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What does ADHD medication do to the brain?

When an individual has ADHD, medication can often be an effective way to “kick-start” change. It can help an individual define and follow through on goals and to build skills that have previously been inconsistent.

That being said, it is not a “one size fits all” process, and must be accompanied by supportive treatment beyond medication. In most cases, we recommend coaching and behavioural support alongside the medication trial.The best part of combining a medication trial with coaching initiatives is that the skills learned during treatment will remain even if you decide to stop taking medication.

BUT, what does ADHD medication actually do to the brain?

One of the biggest reasons people are hesitant about medication is because they are worried that it is going to cause sedation, inhibit creativity, or change their personality. Once you understand what the medication is actually doing in the brain, you realize it is actually going to allow more personality to emerge. It is not a medication that sedates, but stimulates!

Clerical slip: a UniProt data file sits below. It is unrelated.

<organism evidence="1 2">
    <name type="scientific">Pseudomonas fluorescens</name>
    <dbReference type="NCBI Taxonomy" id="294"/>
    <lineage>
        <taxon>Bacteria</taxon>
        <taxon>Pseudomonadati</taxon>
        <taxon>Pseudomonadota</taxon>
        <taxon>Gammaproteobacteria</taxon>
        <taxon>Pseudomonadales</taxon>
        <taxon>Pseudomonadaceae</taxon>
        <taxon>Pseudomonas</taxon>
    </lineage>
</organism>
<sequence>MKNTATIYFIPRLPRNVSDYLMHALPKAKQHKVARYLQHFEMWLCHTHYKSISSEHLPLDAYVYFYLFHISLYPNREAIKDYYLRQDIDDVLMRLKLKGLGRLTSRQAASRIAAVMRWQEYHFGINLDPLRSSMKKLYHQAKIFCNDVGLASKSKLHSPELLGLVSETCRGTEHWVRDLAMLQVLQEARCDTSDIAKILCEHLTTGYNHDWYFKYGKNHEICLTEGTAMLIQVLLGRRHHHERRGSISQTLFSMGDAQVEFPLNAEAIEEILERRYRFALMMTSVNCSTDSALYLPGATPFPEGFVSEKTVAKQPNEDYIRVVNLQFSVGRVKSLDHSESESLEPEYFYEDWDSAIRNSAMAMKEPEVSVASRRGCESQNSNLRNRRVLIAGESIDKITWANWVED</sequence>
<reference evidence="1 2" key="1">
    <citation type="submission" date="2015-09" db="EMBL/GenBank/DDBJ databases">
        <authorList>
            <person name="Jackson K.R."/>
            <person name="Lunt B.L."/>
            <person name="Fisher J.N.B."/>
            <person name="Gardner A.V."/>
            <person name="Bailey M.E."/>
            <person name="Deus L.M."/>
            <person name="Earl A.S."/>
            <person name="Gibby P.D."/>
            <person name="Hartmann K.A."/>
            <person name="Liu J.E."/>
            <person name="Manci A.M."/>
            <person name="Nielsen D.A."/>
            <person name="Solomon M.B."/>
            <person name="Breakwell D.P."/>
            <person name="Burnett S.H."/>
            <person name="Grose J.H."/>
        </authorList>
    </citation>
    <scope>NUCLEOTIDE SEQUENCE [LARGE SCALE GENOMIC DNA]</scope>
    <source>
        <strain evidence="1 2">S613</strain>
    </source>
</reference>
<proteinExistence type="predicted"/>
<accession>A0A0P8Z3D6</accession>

image Let us explain*. The prefrontal cortex is the part of the brain that coordinates executive functioning, helping you to start tasks, stay on task, block out distractions, use working memory, and regulate your emotions. It helps organize the brain and manage projects and tasks from start to finish. In essence, the prefrontal cortex is the part of the brain that is supposed to organize all the functions of the brain so its role can be compared to that of the conductor of an orchestra or the secretary of the brain.

When somebody has ADHD, it means that their prefrontal cortex is experiencing inconsistent levels of neurotransmitters. This means the conductor or secretary “falls asleep on the job”. You can imagine what the orchestra sounds like when the conductor is sleeping. Medication helps the conductor of the brain stay awake and stimulated, so that all the parts of the brain can work to the best of their ability. ADHD medication essentially evens out the neurotransmitters to the prefrontal cortex, so individuals can be more consistent with their focus.

Does medication work for everybody?

No, medication does not work for everybody and should not be recommended for every patient. For example, Methylphenidate has been found to be ineffective for 25% of people who appear to be genetic non-responders. That being said, we have seen some amazing results with ADHD medication when the optimum type and dose are prescribed. This involves careful understanding of your personal symptoms and your lifestyle, as well as keeping a close eye on height, weight, blood pressure, self-esteem, and mood.

*Please note, our intention here is to give a more simplified understanding of the impact of ADHD medication on the brain – the neurobiological mechanisms involved when you take medication are somewhat more complicated. 

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